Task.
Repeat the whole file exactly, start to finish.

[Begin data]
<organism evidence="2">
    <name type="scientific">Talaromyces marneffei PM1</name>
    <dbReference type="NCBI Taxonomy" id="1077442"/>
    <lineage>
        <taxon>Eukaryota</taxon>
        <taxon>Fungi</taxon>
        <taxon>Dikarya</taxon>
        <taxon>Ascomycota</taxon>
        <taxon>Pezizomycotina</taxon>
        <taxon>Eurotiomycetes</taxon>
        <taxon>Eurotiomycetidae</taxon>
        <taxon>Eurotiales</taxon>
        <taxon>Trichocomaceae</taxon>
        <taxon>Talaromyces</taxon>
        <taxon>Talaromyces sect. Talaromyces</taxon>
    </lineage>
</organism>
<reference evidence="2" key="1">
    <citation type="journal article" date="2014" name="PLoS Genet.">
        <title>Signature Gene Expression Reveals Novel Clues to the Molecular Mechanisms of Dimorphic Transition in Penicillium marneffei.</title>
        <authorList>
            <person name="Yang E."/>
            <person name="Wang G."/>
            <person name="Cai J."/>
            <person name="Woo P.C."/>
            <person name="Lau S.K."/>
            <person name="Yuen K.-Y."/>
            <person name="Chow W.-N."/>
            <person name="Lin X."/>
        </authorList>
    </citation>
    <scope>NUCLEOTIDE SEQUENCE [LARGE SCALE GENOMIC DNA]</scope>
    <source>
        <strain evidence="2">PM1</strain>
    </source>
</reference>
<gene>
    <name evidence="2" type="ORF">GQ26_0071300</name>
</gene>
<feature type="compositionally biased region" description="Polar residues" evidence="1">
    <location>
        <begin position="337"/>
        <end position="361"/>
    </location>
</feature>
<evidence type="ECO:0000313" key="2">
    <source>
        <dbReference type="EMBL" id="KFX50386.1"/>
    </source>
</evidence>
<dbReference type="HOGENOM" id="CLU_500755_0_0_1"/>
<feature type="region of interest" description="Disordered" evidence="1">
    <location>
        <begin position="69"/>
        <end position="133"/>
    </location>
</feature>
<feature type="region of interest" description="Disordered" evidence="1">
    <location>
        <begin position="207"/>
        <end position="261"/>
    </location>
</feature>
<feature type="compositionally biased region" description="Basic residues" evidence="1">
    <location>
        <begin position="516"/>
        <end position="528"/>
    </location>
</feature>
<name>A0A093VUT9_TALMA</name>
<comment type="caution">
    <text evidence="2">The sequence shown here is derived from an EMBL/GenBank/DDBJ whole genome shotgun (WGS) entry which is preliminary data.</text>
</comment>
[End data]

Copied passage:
<organism evidence="2">
    <name type="scientific">Talaromyces marneffei PM1</name>
    <dbReference type="NCBI Taxonomy" id="1077442"/>
    <lineage>
        <taxon>Eukaryota</taxon>
        <taxon>Fungi</taxon>
        <taxon>Dikarya</taxon>
        <taxon>Ascomycota</taxon>
        <taxon>Pezizomycotina</taxon>
        <taxon>Eurotiomycetes</taxon>
        <taxon>Eurotiomycetidae</taxon>
        <taxon>Eurotiales</taxon>
        <taxon>Trichocomaceae</taxon>
        <taxon>Talaromyces</taxon>
        <taxon>Talaromyces sect. Talaromyces</taxon>
    </lineage>
</organism>
<reference evidence="2" key="1">
    <citation type="journal article" date="2014" name="PLoS Genet.">
        <title>Signature Gene Expression Reveals Novel Clues to the Molecular Mechanisms of Dimorphic Transition in Penicillium marneffei.</title>
        <authorList>
            <person name="Yang E."/>
            <person name="Wang G."/>
            <person name="Cai J."/>
            <person name="Woo P.C."/>
            <person name="Lau S.K."/>
            <person name="Yuen K.-Y."/>
            <person name="Chow W.-N."/>
            <person name="Lin X."/>
        </authorList>
    </citation>
    <scope>NUCLEOTIDE SEQUENCE [LARGE SCALE GENOMIC DNA]</scope>
    <source>
        <strain evidence="2">PM1</strain>
    </source>
</reference>
<gene>
    <name evidence="2" type="ORF">GQ26_0071300</name>
</gene>
<feature type="compositionally biased region" description="Polar residues" evidence="1">
    <location>
        <begin position="337"/>
        <end position="361"/>
    </location>
</feature>
<evidence type="ECO:0000313" key="2">
    <source>
        <dbReference type="EMBL" id="KFX50386.1"/>
    </source>
</evidence>
<dbReference type="HOGENOM" id="CLU_500755_0_0_1"/>
<feature type="region of interest" description="Disordered" evidence="1">
    <location>
        <begin position="69"/>
        <end position="133"/>
    </location>
</feature>
<feature type="region of interest" description="Disordered" evidence="1">
    <location>
        <begin position="207"/>
        <end position="261"/>
    </location>
</feature>
<feature type="compositionally biased region" description="Basic residues" evidence="1">
    <location>
        <begin position="516"/>
        <end position="528"/>
    </location>
</feature>
<name>A0A093VUT9_TALMA</name>
<comment type="caution">
    <text evidence="2">The sequence shown here is derived from an EMBL/GenBank/DDBJ whole genome shotgun (WGS) entry which is preliminary data.</text>
</comment>